Don Williams
Photo by Justin Williams

Don Williams is a prize-winning columnist, blogger, fiction writer, sometime TV commentator, and is the founder and editor emeritus of New Millennium Writings, an annual anthology of stories, essays and poems. His awards include a National Endowment for the Humanities Journalism Fellowship at the University of Michigan, a Golden Presscard Award from Sigma Delta Chi Society of Professional Journalists, a best Commentary Award from SDC, Best Feature Writing from the Associated Press Tennessee Managing Editors, the Malcolm Law Journalism Prize from the Associated Press, Best Non-Deadline Reporting from the United Press International, Best Novel Excerpt from the Knoxville Writers Guild, a Peacemaker Award from the Oak Ridge Environmental Peace Alliance, five Writer of the Month Awards from the Scripps Howard Newspaper chain, and many others. In 2011 he was inducted into the East Tennessee Writers Hall of Fame. His 2005 book of journalism, Heroes, Sheroes and Zeroes is under revision for a second printing, and he is at work on a novel and a book of journalism. His columns appear at and have been featured at many other well-known websites. To run his column, gratis, at your website, post this link to a dedicated spot: Need a speaker, panelist, tv commentator or teacher for your group or to lead a writing workshop, in your town? Email

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Dixie Chicks Were Right
(Copyright by Don Williams, All rights reserved   06/02/2006)

The Chicks were right.

That's what it comes down to. If sustained applause rings out in an arena near you this summer, could be the Dixie Chicks are strutting into town. Fans know for sure the Chicks were within their rights to speak out against fellow Texan, George W. Bush, three years ago, and appreciate the spunk and courage they displayed.

Remember? It was March 10, 2003, and Bush had made it clear he intended to bomb, invade and occupy Iraq within days. Many thousands of lives hung in the balance, yet no one seemed to notice that aspect of the approaching war—not in this country at least.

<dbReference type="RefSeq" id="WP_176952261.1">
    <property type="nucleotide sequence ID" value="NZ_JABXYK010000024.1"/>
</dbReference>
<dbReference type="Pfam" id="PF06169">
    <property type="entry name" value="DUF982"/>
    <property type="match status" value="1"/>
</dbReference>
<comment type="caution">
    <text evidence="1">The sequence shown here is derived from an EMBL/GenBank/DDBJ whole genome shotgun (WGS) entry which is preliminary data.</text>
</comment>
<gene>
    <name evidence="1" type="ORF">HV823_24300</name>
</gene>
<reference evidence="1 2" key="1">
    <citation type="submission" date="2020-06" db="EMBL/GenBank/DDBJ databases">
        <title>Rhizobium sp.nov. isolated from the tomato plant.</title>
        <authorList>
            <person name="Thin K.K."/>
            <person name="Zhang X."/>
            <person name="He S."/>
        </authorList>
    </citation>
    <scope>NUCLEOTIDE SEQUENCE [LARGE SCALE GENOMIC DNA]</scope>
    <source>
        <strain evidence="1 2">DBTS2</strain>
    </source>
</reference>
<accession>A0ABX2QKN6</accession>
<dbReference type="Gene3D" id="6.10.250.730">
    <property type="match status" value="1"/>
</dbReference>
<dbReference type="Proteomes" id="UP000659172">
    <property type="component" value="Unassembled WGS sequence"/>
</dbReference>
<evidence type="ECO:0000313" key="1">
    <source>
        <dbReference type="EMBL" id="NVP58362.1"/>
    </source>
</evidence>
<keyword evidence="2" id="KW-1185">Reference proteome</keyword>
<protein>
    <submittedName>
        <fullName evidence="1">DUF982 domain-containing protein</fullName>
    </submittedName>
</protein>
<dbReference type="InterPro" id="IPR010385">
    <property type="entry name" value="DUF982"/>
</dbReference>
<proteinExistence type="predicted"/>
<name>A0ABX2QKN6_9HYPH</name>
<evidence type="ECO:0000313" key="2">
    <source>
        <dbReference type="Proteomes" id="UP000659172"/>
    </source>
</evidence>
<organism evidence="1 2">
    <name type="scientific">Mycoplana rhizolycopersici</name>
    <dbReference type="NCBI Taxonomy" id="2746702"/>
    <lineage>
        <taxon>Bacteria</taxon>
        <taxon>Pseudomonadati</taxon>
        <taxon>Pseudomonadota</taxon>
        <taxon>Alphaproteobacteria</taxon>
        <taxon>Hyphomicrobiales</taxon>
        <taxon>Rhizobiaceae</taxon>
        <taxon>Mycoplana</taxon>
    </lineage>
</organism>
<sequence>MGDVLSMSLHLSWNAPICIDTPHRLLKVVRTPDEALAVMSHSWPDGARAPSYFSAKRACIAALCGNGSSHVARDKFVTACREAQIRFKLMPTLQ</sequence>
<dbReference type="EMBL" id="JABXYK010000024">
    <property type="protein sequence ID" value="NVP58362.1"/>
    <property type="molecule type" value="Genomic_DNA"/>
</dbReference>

To blaring trumpets, skirling violins and loud drum-machines, the talking heads at CNN, ABC and especially Fox were still gushing over how brilliantly Colin Powell had made the case at the UN for war against Iraq, with his photographs of trucks and bulldozers, his bag of phony Anthrax and weird tape recordings. The world responded with the largest peace demonstration in history—an event all but ignored by American media--against a war that hadn't even started.

It was a war that didn't have to start, if the truth be told, and in March, 2003, the Dixie Chicks were among the few who dared speak that truth to power. In retrospect the words uttered at a London concert seem rather tame. "Just so you know, we're ashamed the president of the United States is from Texas,” said lead Chicks singer, Natalie Maines.

Those who hurled ugly names at the Dixie Chicks, those who burnt their records, pushed them off the airwaves and otherwise demonized them for standing up to Bush got it wrong. It's clear now that many were duped into supporting a war based on trumped up charges, rosy predictions, and cherry-picked intelligence—a war that has become an albatross around our collective neck.